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War of movement to war of attrition

The Tank: 

  • Impact lay in numbers
  • Battle of Cambria Nov 1917- 380 tanks used, crossed 3 German lines, however regained in 2 weeks.
  • By 1918 10 000 tanks on Western Front. 
  • Large phycological effect on Germans. 
  • Carried artillery guns without the need for horses. 
  • Caterpiller tracks crawled over obsticals- inc trenches.
  • Battle of Amiens Aug 1918- advanced 9 miles a day. 
  • The tanks helped to end the static war by allowing the allies to finally advance a more significant distance. Partly due to German exhaustion, as well as better fighting and co-ordination. 
  • Eventually caused the Germans to abandon the Hindenburg line and withdraw. 
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Influence of reporting- policy and public opinion

Public mood:

  • War began with patritic optimism. 
  • 1914 anti governmental groups suspended protests and supported the war, meaning that any public opposition came from anti war pacifists and socialists. 
  • Emmeline Pankhurst called on the gov to allow women equal staus in munitions factories to help with the war effort. 
  • Women took on nursing roles on the Western Front. 
  • Haigs reputation remained strong within the public despite heavy losses. 

Government control and censorship:

  • no opinion polls, so judged puplic mood from reaction to news from the front. 
  • let newspapers censor themselves but controlled the direct reporting from corespondants at the front. 
  • soldiers letters were read by army censors and edited at the front. some small papers published these (under less scrutiny than national papers). 
  • Somme battle recorded and official film screened at 2000 cinemas. 
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Influence of reporting- policy and public opinion

Changing attitudes toward the war:

  • Sept 1914 war office began publishing war reports- 'eyewitness', but were too technical for most readers. 
  • Colonel Swinton (wrote 'eyewitness') tried to tell as much of the truth so people were not unjustly optimistic, while preventing pessimision.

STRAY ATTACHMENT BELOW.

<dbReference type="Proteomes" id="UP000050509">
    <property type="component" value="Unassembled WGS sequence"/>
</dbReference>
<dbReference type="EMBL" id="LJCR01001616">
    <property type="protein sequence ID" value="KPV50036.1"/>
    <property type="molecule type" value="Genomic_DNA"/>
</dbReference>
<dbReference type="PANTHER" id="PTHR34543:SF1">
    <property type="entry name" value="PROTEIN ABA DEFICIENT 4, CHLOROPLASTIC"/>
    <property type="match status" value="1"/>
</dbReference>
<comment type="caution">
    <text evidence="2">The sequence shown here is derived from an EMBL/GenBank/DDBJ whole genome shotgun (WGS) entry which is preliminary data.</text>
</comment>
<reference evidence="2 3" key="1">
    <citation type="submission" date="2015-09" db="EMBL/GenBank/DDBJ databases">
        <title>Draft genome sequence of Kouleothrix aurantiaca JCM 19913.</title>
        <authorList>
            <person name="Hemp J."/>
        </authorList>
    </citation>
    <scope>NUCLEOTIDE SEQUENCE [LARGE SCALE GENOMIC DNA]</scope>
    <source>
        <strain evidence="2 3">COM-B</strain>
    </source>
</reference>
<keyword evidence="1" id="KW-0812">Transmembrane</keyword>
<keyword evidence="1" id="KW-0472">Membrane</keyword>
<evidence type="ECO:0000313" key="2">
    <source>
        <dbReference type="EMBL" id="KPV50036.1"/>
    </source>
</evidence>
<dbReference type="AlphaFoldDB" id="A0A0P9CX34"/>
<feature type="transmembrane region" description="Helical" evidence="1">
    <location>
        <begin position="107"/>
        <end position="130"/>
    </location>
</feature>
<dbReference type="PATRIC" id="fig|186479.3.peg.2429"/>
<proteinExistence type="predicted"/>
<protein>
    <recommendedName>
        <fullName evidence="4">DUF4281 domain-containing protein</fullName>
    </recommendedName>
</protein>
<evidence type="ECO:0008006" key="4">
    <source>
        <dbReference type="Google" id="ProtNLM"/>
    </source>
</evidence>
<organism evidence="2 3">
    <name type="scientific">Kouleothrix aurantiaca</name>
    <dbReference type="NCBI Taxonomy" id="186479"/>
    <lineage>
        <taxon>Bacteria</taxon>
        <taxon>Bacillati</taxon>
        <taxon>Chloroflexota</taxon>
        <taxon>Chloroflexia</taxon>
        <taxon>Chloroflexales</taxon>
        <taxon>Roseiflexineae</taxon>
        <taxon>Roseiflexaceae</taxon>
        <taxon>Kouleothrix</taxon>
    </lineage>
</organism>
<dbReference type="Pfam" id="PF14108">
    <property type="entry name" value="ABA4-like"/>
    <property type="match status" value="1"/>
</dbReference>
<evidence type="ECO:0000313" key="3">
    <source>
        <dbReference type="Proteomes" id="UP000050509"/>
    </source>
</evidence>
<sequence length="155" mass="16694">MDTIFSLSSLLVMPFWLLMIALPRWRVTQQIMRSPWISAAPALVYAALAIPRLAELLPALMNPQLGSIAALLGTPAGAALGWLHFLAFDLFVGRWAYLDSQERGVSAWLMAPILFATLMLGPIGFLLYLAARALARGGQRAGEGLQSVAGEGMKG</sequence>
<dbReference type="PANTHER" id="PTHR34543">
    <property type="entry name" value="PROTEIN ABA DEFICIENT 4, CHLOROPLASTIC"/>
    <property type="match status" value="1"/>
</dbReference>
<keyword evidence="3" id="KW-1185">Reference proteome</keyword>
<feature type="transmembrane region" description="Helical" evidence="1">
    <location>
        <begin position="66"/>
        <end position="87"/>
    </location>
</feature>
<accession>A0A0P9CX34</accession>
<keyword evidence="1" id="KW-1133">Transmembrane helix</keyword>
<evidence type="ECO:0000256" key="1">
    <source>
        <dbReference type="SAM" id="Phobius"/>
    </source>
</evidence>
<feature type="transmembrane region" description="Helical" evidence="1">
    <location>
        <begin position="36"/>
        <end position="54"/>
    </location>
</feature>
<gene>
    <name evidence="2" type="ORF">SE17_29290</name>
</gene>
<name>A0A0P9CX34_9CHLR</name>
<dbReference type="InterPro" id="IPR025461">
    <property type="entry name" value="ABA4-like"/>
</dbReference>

• reports created confusion over whether Neuve Chappelle was a victory or a fail. 


  • Charles Masterman headed the war propaganda bureau- focus on war aims and social reform. 
  • Sometimes aimed at foreign countries- esp America. Posters anti- German. 
  • Most was relativly simple, but disguised parts of the truth. 
  • reported alledged German atrocities, Timeas and Daily Mail particularly anti-german. 
  • Royal family renamed Windsor rather than Saxe-Coburg and Gotha. 
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Influence of reporting- policy and public opinion

Restrictions on direct reportage:

  • critisms of one sided accounts by the war office, so governments allowed correspondants to the front. These were under the control of the Press Officers and Brigader General Charteris. 
  • correspondants only able to tour the rear of the front, huried away when guns opened fire. 
  • Any despatched were sent to censors who deleted sensitive material, coveyed by phone to the war office in London, then sent to papers. 
  • Charles a Court Repington used contacts at the War Office to gain access to the front and broke news of the shells scandal- helped ease the government to ease restrictions on press as it did better to keep them on side by allowing direct reporting.
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Influence of reporting- policy and public opinion

  • Germany's harsh peace treaty on Russia in 1918 stiffened the British resolve to keep fighting. 

Controlling war imagary:

  • cameras (eg box brownie) was small enough to carry, so soldiers took photos. However some eg Xmas 1914 did not live up to the steriotypes they had built of the enemy- by March 1915 banned.